First, the weight’s location allows the bait to fall perfectly vertically, its shape can penetrate cover easily and it’s more weedless. Furthermore, the soft plastic bait pivots independently, providing an action you don’t get with traditional Texas rigged plastics. If you pull it horizontally over the bottom, the bait will swim side-to-side above the sinker – another action the bass don’t see routinely. You can rig it with just about any type of plastic and still get a unique action from it, says Elite pro Byron Velvick, who really likes it for bedding bass.
“Bedding bass see so many things, yet this gives them a whole different look,” he explains. “With the way the sinker is positioned, floating soft plastics will dive nose down with the tail of the bait up. It will resemble a creature trying to feast on the eggs, and bass can’t stand that.” Although he hasn’t tried it, Velvick suspects it would be equally dangerous on smallmouth in the Great Lakes, where gobies are present.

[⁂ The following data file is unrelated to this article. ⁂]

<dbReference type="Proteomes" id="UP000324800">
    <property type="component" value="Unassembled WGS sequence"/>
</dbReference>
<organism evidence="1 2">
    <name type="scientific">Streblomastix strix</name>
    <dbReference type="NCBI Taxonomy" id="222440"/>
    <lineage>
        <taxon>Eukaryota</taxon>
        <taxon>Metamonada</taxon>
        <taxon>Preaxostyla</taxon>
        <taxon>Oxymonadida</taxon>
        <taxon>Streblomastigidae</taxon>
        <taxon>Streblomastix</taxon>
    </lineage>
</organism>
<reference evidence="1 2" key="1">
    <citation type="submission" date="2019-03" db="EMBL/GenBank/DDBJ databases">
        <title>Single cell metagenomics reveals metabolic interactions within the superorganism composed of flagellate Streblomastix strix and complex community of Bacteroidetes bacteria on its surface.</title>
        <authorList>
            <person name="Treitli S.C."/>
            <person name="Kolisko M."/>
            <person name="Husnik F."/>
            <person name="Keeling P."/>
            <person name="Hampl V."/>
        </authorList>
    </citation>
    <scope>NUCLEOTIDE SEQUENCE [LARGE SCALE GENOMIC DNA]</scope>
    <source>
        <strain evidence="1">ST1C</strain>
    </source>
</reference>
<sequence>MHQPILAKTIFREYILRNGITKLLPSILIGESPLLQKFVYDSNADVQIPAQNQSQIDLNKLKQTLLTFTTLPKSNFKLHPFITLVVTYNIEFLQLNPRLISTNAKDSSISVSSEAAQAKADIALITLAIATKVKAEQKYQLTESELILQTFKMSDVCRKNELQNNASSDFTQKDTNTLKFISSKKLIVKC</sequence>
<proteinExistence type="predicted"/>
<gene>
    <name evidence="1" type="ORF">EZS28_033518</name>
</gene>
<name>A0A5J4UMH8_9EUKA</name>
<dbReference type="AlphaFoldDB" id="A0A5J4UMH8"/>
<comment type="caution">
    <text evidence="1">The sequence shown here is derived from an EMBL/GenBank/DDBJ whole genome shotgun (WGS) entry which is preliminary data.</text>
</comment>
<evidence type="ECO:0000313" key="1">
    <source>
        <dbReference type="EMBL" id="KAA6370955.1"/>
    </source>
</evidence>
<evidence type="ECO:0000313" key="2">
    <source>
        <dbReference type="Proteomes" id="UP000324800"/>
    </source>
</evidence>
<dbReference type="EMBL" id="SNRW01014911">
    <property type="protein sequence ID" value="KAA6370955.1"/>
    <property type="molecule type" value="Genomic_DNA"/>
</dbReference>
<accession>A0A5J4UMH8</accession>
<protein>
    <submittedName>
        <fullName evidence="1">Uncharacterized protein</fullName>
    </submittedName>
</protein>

“If you look at how a goby hovers above the rocks, you can put a goby colored tube on and wreck the smallies,” he expects. “Another thing: If you pause the bait, it will move subtly in the natural currents of a lake, which makes it look even more realistic.” The Jig Rig casts like a bullet because the weight cuts through the wind. It’s offered in sizes 3/16 and 1/4 ounce and comes in a variety of hook sizes. It’s available with tungsten or lead weights. The weights can be removed and added to the split ring without retying the bait.